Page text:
I see lots of good advice above. Here is my take on your issues.
The 20 amp outlet in your bathroom is protected by a 20 amp circuit breaker in your home's service entrance. Breaker will trip if you overload it. One or two trips will not hurt anything. Tripping says you are trying to use more than the outlet is capable of.
Using the 30 amp RV cord with a 15/20 amp adapter will work well. If you use a common 120 volt extension cord, make sure it is at least 12 gauge. 10 gauge will be more efficient.
Most extension cords are 14 gauge lighting cords. 14 gauge is too small. Cords that do not list the gauge size on the packaging are usually 14 gauge. Find one the specifically says 10 gauge.
The 30 amp service in your Forest River TT also has circuit breakers. They are not shown in your pictures. The circuit breakers will protect your TT circuits.
2003 forest river 23'. I attached pictures of the amps I have inside my trailer. I bought a 30ft 30amp extension wire to connect power to my house. My questions are;
1) is the 30amp power cord that I bought would be good to use for my trailer?
Most likely the answer is "yes". A picture of the plug and socket on the cord would confirm. 30 amps is the correct current.
The Forest River probably came with a 30 amp cord that attaches to a plug on the side of the TT. The other end has a three blade "RV" 30 amp 120 volt plug. It will plug into some generators or a grid shore power pedestal.
You can have a socket wired into your house that will supply 30 amps at 120 volts. As posted above, be careful when having an electrician install the socket. Not all qualified electricians are aware the RV needs 120 volts. They are usually more familiar with 240 volt 30 amp outlets and have made expensive mistakes for some people.
2) for now, i am plugging it to a bathroom outlet which I assume it has 20amps, will this be okay? Can I run my AC with it? What else can I use it with together?
Yes it is OK to plug into your bathroom outlet using an adapter on the end of the 30 amp cord. The home circuit breaker will trip if you try to draw too much current.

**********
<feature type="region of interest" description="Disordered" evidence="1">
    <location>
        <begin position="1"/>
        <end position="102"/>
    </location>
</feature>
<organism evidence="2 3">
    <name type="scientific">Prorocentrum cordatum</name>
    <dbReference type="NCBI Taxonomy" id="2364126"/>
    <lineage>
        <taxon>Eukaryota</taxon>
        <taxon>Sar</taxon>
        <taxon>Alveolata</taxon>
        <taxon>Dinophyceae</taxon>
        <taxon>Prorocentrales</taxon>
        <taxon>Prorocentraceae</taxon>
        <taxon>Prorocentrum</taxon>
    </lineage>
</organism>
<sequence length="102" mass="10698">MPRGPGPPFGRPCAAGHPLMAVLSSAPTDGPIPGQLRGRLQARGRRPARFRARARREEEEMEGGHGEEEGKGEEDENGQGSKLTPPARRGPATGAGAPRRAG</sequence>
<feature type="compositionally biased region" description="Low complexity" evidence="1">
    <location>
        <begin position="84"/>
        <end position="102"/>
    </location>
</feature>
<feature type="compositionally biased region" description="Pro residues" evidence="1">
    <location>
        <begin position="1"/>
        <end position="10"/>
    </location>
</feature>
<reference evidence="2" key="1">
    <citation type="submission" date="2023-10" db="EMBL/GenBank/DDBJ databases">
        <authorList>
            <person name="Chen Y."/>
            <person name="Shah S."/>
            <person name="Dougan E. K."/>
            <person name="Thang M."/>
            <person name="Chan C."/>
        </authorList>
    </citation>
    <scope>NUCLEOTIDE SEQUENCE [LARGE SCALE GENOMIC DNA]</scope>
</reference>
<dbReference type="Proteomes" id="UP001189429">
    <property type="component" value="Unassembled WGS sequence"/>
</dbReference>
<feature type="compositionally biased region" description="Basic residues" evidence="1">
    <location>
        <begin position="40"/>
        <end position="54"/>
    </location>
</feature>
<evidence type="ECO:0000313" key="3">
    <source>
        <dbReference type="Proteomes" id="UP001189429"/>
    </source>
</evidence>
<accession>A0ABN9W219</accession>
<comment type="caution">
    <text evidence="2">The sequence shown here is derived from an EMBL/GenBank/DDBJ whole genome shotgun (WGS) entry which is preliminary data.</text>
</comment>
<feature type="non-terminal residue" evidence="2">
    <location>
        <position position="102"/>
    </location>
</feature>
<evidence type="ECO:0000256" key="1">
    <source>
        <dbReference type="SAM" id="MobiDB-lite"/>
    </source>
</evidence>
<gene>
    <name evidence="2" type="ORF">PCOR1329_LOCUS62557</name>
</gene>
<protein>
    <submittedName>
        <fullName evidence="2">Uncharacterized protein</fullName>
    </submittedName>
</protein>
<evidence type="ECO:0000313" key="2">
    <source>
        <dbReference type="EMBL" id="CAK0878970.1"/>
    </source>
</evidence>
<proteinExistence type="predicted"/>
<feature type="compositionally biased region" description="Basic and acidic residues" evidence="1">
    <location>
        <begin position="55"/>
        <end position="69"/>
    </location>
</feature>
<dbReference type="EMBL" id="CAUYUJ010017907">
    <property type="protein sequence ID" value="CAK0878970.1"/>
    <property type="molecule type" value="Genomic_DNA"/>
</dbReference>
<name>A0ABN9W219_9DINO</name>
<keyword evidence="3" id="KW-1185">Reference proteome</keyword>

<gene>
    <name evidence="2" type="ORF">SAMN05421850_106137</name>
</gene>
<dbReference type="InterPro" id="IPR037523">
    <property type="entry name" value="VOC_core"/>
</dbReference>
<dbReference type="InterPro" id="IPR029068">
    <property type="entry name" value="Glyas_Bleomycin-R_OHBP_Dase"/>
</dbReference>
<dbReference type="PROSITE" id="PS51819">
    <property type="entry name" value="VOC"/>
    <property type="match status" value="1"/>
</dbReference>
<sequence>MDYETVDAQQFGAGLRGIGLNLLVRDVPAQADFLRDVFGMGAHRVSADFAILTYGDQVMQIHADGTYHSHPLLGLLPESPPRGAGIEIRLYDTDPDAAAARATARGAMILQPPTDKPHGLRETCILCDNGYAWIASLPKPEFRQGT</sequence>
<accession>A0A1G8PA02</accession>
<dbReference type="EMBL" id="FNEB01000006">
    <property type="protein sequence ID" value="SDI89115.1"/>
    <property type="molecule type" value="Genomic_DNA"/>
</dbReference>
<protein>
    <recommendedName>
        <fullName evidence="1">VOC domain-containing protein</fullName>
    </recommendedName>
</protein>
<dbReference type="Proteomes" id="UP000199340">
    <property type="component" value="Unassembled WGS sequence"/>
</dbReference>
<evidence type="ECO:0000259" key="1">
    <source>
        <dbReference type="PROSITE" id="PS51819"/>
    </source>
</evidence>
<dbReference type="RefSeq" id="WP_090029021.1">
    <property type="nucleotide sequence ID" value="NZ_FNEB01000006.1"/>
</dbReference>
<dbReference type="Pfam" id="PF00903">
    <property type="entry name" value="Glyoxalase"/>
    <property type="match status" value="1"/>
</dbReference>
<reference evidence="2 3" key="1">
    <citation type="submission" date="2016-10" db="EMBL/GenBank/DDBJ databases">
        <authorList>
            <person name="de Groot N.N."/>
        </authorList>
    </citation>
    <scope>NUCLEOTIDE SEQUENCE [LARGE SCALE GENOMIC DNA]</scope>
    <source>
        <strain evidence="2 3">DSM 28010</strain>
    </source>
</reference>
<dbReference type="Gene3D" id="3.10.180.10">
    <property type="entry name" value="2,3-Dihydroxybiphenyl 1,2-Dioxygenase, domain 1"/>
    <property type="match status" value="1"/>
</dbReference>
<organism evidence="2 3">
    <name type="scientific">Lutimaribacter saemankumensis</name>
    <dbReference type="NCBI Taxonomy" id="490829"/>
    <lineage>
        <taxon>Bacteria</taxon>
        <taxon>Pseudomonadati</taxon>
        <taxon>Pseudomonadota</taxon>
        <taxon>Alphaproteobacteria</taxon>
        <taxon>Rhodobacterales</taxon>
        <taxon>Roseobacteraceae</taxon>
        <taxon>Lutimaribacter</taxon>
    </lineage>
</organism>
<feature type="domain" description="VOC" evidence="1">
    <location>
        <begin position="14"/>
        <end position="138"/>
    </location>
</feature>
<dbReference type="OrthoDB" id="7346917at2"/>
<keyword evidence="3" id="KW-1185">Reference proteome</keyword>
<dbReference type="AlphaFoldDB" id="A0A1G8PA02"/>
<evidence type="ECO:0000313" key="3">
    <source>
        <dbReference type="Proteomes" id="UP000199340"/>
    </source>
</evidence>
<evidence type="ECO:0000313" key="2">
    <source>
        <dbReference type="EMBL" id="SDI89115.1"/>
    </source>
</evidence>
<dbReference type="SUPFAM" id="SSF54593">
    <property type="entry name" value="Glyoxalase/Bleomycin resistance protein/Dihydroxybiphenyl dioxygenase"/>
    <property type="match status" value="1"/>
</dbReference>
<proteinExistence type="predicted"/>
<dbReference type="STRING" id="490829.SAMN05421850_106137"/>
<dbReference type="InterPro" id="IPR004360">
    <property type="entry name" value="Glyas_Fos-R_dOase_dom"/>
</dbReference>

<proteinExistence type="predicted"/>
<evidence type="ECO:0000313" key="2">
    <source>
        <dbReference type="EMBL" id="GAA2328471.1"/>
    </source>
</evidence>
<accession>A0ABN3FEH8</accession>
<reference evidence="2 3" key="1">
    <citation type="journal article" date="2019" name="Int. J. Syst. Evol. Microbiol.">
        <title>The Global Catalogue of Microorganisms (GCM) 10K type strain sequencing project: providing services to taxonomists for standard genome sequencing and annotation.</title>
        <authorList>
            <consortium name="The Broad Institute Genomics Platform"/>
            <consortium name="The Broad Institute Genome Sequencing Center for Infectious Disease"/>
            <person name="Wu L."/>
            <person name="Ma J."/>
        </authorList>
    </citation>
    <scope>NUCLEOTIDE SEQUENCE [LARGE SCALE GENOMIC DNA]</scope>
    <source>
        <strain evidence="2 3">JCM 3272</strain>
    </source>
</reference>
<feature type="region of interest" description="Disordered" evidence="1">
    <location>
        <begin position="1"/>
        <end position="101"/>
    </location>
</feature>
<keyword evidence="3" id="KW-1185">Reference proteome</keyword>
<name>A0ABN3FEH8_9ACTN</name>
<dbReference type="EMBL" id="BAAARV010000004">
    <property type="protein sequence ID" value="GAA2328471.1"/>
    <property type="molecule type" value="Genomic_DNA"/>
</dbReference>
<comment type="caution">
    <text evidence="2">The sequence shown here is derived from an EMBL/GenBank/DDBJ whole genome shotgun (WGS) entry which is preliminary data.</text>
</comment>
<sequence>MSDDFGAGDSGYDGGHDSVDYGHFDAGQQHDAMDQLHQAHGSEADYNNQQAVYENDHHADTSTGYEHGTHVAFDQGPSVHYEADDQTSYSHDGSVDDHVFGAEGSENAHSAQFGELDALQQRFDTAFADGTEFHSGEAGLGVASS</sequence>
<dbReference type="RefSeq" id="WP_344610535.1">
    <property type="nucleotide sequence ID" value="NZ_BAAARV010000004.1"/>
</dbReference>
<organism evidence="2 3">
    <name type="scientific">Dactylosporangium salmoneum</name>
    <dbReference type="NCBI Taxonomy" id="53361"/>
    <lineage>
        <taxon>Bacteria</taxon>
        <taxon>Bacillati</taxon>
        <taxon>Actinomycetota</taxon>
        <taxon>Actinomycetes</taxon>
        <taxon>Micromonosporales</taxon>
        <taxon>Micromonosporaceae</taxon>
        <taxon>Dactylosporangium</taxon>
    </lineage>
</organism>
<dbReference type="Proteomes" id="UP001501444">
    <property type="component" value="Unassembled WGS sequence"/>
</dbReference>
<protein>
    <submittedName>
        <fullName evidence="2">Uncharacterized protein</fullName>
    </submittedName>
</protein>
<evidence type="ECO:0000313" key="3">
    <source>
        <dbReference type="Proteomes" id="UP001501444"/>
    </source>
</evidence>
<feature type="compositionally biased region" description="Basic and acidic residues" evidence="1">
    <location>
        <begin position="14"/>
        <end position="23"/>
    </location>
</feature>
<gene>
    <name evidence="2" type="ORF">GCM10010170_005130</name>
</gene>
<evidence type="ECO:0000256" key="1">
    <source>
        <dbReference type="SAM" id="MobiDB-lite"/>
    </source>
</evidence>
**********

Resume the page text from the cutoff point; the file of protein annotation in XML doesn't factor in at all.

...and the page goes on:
Your A/C will probably work OK plugged into that outlet. The A/C will draw about 10 amps when running.
I see conflicting advice posted above. Be aware the home circuit breaker will trip if you exceed 20 amps. So any other heating or cooling appliances like a hair dryer run at the same time on the same circuit will probably trip the home breaker.
The distance from your home electrical service entrance to your TT matters. Wiring code specifies 12 gauge wire for up to 50 feet. Beyond that, 10 gauges wire is required. The 30 amp RV power cord is usually 25 feet and is 10 gauge wire. You can add another RV extension cord for another 25 feet and usually be under 100 feet. Further than that and you must consider other requirements.
3) on the picture, it says 45amps, does it mean that my trailer is running more than 30amps?
As posted above the picture shows the 12 volt converter/charger. It is a 45 amp 12 volt DC unit. It is great for charging a one or two battery, battery bank (70 to 200 amp hours total). It will fully charge a depleted battery bank in 14 to 18 hours. It can charge from 10% SOC (state of charge) to 80% SOC in about 4 hours.
Do the 18 hour full charge before storing the TT regardless of starting SOC. Storing fully charged is required for long battery life.
The converter/charger will also power 12 volt lights, water pump, furnace, vent fan, and control boards for furnace, water heater, and refrigerator.
4)I am planning to buy that generator on the picture, will that be enough to run all of my appliances in the trailer? (Microwave, refrigerator, 13000btu ac, lights, fans and wall outlets)
The generator in the picture will be fully adequate for your TT. Like your home, running absolutely everything at once will overload and cause the TT or generator circuit breaker to trip. However, people rarely do that.
Many campers run on battery and propane for days. I get 5 days using a 200 amp hour battery bank. I use propane for the refrigerator and water heater. Running the air conditioner or microwave requires the generator or plugging into shore power at the campground.
I have a generator. I camp in Wisconsin often. I have not used the generator except to test it for the last 15 years.
5) should I install a 30, 40, or 50am outlet in my house?
I am lost with these electrical stuff. I don't want to break any of my appliances. Please advice. Thanks for all your help!
Are you going to use the TT to live in? If so you would do well to install a 30 amp 120 volt outlet.
If you only need to maintain the battery and prepare the TT for travel, an existing 20 amp outlet should be fine.
If the TT is more than 50 feet from the house you may wish to have an electrical pedestal installed near the place you plan to store it.
Ask your electrician the difference in cost for a 20 amp or 30 amp outlet. You need 20 amps. 30 amps is more convenient.
I wish you good luck and happy trails ahead!